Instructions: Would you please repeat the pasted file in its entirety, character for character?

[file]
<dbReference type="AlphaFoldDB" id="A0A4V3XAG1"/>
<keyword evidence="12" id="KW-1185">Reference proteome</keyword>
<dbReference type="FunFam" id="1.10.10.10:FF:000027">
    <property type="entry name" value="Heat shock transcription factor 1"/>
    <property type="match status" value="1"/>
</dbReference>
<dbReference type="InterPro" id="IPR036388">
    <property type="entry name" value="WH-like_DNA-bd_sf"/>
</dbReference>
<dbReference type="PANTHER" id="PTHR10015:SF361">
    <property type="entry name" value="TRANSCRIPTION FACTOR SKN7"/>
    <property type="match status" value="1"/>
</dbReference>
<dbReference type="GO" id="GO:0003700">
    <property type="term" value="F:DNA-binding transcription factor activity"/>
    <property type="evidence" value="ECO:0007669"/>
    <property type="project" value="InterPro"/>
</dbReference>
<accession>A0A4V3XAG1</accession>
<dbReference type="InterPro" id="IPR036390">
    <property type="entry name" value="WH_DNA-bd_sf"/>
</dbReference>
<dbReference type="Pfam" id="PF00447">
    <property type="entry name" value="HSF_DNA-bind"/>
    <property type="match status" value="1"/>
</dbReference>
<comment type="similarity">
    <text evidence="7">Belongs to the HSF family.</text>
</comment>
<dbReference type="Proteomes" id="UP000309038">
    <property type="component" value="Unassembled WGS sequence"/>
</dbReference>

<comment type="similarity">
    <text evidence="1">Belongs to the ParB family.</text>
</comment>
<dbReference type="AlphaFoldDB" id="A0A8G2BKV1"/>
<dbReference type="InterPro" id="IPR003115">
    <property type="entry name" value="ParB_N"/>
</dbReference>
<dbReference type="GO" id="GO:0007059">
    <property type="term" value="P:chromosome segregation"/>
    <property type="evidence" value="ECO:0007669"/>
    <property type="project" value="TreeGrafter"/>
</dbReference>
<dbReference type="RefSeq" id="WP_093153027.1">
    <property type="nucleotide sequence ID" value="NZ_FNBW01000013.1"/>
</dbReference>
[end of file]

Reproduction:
<dbReference type="AlphaFoldDB" id="A0A4V3XAG1"/>
<keyword evidence="12" id="KW-1185">Reference proteome</keyword>
<dbReference type="FunFam" id="1.10.10.10:FF:000027">
    <property type="entry name" value="Heat shock transcription factor 1"/>
    <property type="match status" value="1"/>
</dbReference>
<dbReference type="InterPro" id="IPR036388">
    <property type="entry name" value="WH-like_DNA-bd_sf"/>
</dbReference>
<dbReference type="PANTHER" id="PTHR10015:SF361">
    <property type="entry name" value="TRANSCRIPTION FACTOR SKN7"/>
    <property type="match status" value="1"/>
</dbReference>
<dbReference type="GO" id="GO:0003700">
    <property type="term" value="F:DNA-binding transcription factor activity"/>
    <property type="evidence" value="ECO:0007669"/>
    <property type="project" value="InterPro"/>
</dbReference>
<accession>A0A4V3XAG1</accession>
<dbReference type="InterPro" id="IPR036390">
    <property type="entry name" value="WH_DNA-bd_sf"/>
</dbReference>
<dbReference type="Pfam" id="PF00447">
    <property type="entry name" value="HSF_DNA-bind"/>
    <property type="match status" value="1"/>
</dbReference>
<comment type="similarity">
    <text evidence="7">Belongs to the HSF family.</text>
</comment>
<dbReference type="Proteomes" id="UP000309038">
    <property type="component" value="Unassembled WGS sequence"/>
</dbReference>

<comment type="similarity">
    <text evidence="1">Belongs to the ParB family.</text>
</comment>
<dbReference type="AlphaFoldDB" id="A0A8G2BKV1"/>
<dbReference type="InterPro" id="IPR003115">
    <property type="entry name" value="ParB_N"/>
</dbReference>
<dbReference type="GO" id="GO:0007059">
    <property type="term" value="P:chromosome segregation"/>
    <property type="evidence" value="ECO:0007669"/>
    <property type="project" value="TreeGrafter"/>
</dbReference>
<dbReference type="RefSeq" id="WP_093153027.1">
    <property type="nucleotide sequence ID" value="NZ_FNBW01000013.1"/>
</dbReference>